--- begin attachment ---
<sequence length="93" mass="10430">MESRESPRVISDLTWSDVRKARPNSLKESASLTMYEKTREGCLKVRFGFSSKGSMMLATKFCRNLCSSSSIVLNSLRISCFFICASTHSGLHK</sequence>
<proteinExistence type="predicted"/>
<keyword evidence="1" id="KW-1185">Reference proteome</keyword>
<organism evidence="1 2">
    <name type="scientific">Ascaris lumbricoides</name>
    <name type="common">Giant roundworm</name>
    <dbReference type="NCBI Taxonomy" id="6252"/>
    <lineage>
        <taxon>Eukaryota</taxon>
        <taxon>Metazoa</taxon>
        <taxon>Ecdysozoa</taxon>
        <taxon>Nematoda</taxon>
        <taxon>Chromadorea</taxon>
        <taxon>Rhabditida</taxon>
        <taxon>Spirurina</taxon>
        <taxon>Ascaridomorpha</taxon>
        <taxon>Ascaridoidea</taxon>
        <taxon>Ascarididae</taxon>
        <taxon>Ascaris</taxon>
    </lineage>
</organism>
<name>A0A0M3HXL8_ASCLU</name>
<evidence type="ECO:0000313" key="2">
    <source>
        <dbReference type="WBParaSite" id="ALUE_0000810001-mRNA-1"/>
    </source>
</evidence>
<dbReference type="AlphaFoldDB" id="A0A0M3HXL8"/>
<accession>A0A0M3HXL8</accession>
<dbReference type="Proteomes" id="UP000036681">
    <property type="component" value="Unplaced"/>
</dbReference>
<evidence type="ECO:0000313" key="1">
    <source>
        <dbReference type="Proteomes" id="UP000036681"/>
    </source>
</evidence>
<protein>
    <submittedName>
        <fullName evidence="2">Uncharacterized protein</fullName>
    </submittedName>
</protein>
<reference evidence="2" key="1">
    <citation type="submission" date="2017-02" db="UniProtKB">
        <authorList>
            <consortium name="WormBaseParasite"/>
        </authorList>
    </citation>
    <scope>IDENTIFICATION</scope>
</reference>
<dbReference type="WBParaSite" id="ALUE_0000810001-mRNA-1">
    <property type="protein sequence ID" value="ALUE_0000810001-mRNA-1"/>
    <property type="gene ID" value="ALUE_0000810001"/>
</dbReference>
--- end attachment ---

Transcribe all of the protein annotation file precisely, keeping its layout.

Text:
<sequence length="93" mass="10430">MESRESPRVISDLTWSDVRKARPNSLKESASLTMYEKTREGCLKVRFGFSSKGSMMLATKFCRNLCSSSSIVLNSLRISCFFICASTHSGLHK</sequence>
<proteinExistence type="predicted"/>
<keyword evidence="1" id="KW-1185">Reference proteome</keyword>
<organism evidence="1 2">
    <name type="scientific">Ascaris lumbricoides</name>
    <name type="common">Giant roundworm</name>
    <dbReference type="NCBI Taxonomy" id="6252"/>
    <lineage>
        <taxon>Eukaryota</taxon>
        <taxon>Metazoa</taxon>
        <taxon>Ecdysozoa</taxon>
        <taxon>Nematoda</taxon>
        <taxon>Chromadorea</taxon>
        <taxon>Rhabditida</taxon>
        <taxon>Spirurina</taxon>
        <taxon>Ascaridomorpha</taxon>
        <taxon>Ascaridoidea</taxon>
        <taxon>Ascarididae</taxon>
        <taxon>Ascaris</taxon>
    </lineage>
</organism>
<name>A0A0M3HXL8_ASCLU</name>
<evidence type="ECO:0000313" key="2">
    <source>
        <dbReference type="WBParaSite" id="ALUE_0000810001-mRNA-1"/>
    </source>
</evidence>
<dbReference type="AlphaFoldDB" id="A0A0M3HXL8"/>
<accession>A0A0M3HXL8</accession>
<dbReference type="Proteomes" id="UP000036681">
    <property type="component" value="Unplaced"/>
</dbReference>
<evidence type="ECO:0000313" key="1">
    <source>
        <dbReference type="Proteomes" id="UP000036681"/>
    </source>
</evidence>
<protein>
    <submittedName>
        <fullName evidence="2">Uncharacterized protein</fullName>
    </submittedName>
</protein>
<reference evidence="2" key="1">
    <citation type="submission" date="2017-02" db="UniProtKB">
        <authorList>
            <consortium name="WormBaseParasite"/>
        </authorList>
    </citation>
    <scope>IDENTIFICATION</scope>
</reference>
<dbReference type="WBParaSite" id="ALUE_0000810001-mRNA-1">
    <property type="protein sequence ID" value="ALUE_0000810001-mRNA-1"/>
    <property type="gene ID" value="ALUE_0000810001"/>
</dbReference>